# 14-130/VIII (2014-09-30)

Eric Kroes, Significance, The Hague, VU University Amsterdam, Amsterdam, the Netherlands; Paul R. Koster, VU University Amsterdam, the Netherlands; Stefanie Peer, VU University Amsterdam, the Netherlands, Vienna University of Economics and Business, Austria
Value of reliability, Airport access, Dynamic accessibility, Travel time variability, Network reliability
JEL codes:
H23, R40, R41, R42, R49

This paper develops a practical approach to estimate the benefits of improved reliability of road networks. We present a general methodology to estimate the (changes in) scheduling costs due to (changes in) travel time variability for car travel. We focus on situations where only mean delays are known, which are the typical output of a standard transport model. We show how to generate travel time distributions from these mean delays, which we use to estimate the scheduling costs of the travellers, taking into account their optimal departure time choice.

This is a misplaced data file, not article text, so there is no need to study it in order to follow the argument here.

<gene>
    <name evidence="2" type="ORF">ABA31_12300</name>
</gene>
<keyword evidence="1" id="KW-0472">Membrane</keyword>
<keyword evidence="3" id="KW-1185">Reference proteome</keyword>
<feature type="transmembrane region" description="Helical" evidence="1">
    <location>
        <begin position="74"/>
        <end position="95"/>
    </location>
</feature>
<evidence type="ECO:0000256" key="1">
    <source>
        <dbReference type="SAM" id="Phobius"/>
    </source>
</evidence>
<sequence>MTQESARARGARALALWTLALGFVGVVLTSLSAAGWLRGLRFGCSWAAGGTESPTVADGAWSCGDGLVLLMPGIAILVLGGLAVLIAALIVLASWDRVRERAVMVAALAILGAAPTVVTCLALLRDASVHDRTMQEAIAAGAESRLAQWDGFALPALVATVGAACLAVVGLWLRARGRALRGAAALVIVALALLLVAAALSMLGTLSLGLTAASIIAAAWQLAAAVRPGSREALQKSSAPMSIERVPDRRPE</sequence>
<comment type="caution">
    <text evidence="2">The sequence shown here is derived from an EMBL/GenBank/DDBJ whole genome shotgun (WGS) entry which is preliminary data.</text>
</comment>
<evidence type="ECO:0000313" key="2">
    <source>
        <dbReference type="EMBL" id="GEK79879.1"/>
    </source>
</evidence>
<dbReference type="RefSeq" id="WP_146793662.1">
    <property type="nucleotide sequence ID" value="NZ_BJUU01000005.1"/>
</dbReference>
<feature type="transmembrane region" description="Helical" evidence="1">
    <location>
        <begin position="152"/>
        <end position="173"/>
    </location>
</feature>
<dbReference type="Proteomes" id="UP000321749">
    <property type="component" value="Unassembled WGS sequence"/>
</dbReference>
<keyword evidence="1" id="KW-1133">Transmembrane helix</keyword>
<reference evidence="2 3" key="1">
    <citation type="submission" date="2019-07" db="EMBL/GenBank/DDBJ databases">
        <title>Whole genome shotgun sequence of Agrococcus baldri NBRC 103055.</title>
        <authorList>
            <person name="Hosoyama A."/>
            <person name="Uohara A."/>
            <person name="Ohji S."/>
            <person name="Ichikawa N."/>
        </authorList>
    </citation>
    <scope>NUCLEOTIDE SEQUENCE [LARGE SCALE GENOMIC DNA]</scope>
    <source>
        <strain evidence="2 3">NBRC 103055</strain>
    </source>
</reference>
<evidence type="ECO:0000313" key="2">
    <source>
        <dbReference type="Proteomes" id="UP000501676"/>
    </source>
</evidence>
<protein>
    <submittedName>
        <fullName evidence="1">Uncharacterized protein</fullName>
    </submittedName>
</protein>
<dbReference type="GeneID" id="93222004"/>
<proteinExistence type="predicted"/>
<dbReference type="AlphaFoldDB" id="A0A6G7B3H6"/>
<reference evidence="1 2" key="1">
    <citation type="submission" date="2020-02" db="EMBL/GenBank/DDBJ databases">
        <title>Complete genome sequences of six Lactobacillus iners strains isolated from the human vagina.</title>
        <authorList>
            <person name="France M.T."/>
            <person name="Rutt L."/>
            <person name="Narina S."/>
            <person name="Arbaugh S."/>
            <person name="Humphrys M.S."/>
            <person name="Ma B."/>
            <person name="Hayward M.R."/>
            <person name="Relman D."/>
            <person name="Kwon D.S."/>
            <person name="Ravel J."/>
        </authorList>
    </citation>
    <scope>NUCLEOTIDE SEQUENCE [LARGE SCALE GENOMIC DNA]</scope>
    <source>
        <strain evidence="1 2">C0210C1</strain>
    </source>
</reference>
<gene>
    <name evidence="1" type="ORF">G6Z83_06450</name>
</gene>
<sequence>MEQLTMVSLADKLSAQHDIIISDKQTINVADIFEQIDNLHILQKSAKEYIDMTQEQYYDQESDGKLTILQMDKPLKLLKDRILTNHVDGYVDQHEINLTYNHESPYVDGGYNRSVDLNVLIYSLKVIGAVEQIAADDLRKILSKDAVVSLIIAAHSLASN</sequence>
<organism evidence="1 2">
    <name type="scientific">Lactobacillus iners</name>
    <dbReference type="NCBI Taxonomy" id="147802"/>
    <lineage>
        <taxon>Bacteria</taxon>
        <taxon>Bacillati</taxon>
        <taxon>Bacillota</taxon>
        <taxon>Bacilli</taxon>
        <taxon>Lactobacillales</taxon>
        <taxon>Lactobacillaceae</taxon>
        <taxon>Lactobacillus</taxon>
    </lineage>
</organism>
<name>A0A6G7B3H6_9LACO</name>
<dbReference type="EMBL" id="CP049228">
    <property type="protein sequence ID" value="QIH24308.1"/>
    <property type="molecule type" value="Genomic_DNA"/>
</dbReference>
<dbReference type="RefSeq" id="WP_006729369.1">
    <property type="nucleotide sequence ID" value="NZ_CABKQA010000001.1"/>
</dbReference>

We illustrate the methodology for car access by air passengers to Amsterdam airport and show how improvements of the highway network lead to shorter expected travel times, lower travel time variability, later departure times and reduced access costs. We find that on average the resulting absolute decrease in access costs per trip is small, mainly because most air passengers drive to the airport outside the peak hours. However, the relative reduction in access costs due to improvements in network reliability is substantial. For every 1-Euro reduction in mean travel time costs, there is an additional cost reduction of about 0.75-0.85 Euro due to lower travel time variability and hence lower scheduling costs. Our results thus show that the total benefits from infrastructure improvements are about 80% higher when benefits due to better reliability are taken into account in addition to the savings in mean travel time alone.